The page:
SB 178: Public Financing of Construction Projects
Public Financing of Construction Projects; Prohibiting state-financed constructors from commencing construction of certain structures in coastal areas after a specified date without first taking certain steps regarding a sea level impact projection study; requiring the Department of Environmental Protection to develop by rule a standard for such studies; providing that such rule operates prospectively on projects that have not yet commenced as of the finalization of the rule, etc. Effective Date: Except as otherwise expressly provided in this act, this act shall take effect July 1, 2020

SB 348: Florida Kid Care
Florida Kidcare Program; Removing the lifetime maximum cap on covered expenses for a child enrolled in the Florida Healthy Kids program, etc. Effective Date: Upon becoming a law

SB 374: Housing Discrimination
Housing Discrimination; Providing that discriminatory restrictions are unlawful, unenforceable, and declared null and void; removing housing discrimination as a cause of action for certain relief and damages stemming from violations of the Florida Civil Rights Act of 1992; revising the conditions under which an aggrieved person may commence a civil action in any appropriate court against a specified respondent to enforce specified rights; authorizing, rather than requiring, a civil action to commence within a specified period after an alleged discriminatory housing practice, etc. Effective Date: Upon becoming a law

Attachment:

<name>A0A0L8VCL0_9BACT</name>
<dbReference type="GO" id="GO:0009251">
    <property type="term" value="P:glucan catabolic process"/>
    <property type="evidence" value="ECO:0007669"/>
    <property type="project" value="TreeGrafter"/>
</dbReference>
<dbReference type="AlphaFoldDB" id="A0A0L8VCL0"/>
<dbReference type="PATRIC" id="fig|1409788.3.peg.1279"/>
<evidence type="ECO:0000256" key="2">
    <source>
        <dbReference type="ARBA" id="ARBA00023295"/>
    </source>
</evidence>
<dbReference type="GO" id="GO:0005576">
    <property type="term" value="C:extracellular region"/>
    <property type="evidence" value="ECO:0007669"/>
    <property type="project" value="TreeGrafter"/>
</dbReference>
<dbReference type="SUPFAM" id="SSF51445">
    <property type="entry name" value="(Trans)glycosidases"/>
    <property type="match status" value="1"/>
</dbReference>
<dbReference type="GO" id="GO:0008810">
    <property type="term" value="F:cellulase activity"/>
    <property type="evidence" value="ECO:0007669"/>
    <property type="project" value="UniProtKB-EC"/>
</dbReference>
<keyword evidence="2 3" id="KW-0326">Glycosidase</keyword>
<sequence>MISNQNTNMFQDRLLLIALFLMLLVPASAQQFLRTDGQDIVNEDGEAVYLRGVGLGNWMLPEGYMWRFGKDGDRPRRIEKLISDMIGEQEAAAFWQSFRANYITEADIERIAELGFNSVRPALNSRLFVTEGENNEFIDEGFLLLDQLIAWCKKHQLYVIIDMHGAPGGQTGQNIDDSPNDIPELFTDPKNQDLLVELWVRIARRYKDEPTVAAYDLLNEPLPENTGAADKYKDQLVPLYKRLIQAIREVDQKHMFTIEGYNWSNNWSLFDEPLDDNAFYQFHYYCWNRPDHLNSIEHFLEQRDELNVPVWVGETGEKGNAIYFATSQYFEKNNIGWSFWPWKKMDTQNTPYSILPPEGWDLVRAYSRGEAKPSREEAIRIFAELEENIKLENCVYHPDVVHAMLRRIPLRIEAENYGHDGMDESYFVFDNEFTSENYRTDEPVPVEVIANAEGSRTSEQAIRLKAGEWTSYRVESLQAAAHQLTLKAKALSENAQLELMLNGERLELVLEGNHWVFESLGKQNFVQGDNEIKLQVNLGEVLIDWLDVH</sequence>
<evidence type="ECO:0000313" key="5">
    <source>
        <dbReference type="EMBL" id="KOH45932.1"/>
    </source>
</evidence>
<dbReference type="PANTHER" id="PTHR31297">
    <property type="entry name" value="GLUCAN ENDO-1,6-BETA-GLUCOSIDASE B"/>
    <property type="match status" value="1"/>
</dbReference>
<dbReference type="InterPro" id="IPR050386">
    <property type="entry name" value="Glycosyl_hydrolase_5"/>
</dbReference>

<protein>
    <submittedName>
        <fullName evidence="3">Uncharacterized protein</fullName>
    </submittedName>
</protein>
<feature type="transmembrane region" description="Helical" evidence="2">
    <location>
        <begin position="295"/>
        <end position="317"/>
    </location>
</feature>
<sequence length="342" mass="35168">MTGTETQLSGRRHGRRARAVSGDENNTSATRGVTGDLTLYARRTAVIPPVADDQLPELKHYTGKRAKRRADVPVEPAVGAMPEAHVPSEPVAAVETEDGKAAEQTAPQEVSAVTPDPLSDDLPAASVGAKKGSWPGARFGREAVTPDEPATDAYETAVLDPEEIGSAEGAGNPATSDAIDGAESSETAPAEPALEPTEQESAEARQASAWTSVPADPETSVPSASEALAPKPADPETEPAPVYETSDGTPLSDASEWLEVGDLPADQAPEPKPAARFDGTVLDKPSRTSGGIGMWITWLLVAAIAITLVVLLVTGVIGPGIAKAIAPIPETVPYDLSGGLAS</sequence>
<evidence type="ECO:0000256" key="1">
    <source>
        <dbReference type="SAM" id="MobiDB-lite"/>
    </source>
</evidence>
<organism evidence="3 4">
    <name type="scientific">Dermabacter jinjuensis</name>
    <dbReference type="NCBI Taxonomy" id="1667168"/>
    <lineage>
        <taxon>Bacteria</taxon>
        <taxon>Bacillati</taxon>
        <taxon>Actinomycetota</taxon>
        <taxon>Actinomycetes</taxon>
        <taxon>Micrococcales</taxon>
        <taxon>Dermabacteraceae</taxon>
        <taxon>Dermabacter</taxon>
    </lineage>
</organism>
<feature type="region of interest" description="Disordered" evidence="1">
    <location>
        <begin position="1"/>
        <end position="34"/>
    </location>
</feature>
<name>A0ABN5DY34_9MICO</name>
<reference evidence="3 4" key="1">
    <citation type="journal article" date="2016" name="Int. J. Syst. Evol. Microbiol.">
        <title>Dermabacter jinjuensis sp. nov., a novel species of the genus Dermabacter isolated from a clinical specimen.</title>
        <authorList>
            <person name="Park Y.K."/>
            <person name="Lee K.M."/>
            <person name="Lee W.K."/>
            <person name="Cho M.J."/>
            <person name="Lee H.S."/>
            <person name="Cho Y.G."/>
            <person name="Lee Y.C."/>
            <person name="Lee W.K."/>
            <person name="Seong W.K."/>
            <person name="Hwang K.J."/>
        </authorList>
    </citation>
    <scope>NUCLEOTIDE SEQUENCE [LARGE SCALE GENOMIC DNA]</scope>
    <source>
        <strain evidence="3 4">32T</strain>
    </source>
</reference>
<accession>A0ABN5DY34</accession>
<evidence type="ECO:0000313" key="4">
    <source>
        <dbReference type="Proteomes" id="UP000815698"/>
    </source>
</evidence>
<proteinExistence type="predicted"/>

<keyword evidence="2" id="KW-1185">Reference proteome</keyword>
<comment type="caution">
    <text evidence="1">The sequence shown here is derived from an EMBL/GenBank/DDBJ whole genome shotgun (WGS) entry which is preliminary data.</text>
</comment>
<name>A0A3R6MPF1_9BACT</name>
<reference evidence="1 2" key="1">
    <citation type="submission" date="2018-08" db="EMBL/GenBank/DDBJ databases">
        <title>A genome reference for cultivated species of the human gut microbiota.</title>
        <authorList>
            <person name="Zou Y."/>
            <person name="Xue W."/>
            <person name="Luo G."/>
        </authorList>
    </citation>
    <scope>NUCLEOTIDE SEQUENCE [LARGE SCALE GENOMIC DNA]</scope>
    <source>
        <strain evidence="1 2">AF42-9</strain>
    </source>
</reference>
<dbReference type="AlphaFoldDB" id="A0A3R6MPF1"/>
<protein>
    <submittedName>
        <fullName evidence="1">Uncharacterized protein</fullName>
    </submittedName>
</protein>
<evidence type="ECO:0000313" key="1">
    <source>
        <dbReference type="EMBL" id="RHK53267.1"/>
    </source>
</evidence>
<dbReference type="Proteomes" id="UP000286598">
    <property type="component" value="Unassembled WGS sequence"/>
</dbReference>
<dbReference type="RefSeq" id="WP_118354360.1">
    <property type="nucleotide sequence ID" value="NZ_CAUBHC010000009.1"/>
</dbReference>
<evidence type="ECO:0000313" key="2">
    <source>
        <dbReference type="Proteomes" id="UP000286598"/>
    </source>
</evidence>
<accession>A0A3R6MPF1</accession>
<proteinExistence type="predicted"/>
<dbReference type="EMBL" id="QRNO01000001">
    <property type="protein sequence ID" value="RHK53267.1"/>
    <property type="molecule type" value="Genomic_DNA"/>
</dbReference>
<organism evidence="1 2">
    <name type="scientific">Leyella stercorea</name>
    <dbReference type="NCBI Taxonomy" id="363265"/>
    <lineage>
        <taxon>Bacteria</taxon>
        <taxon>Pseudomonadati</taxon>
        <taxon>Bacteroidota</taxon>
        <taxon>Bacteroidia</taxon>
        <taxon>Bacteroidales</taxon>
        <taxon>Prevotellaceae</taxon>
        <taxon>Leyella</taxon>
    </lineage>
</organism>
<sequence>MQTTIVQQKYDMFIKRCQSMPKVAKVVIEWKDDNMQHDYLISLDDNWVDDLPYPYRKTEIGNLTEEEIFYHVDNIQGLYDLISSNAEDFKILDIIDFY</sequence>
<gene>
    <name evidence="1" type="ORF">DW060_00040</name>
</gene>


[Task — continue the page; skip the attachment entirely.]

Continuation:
SB 702: Petroleum Clean Up
Petroleum Cleanup; Authorizing the Department of Environmental Protection to use funds from the Inland Protection Trust Fund to pay for specified activities related to removal and replacement of petroleum storage systems; providing for petroleum storage system repair or replacement due to damage caused by ethanol or biodiesel and for preventive measures to reduce the potential for such damage; revising the contents of an advanced cleanup application to include a specified property owner or responsible party agreement, etc. Effective Date: 7/1/2020

HB 713: Dept. of Health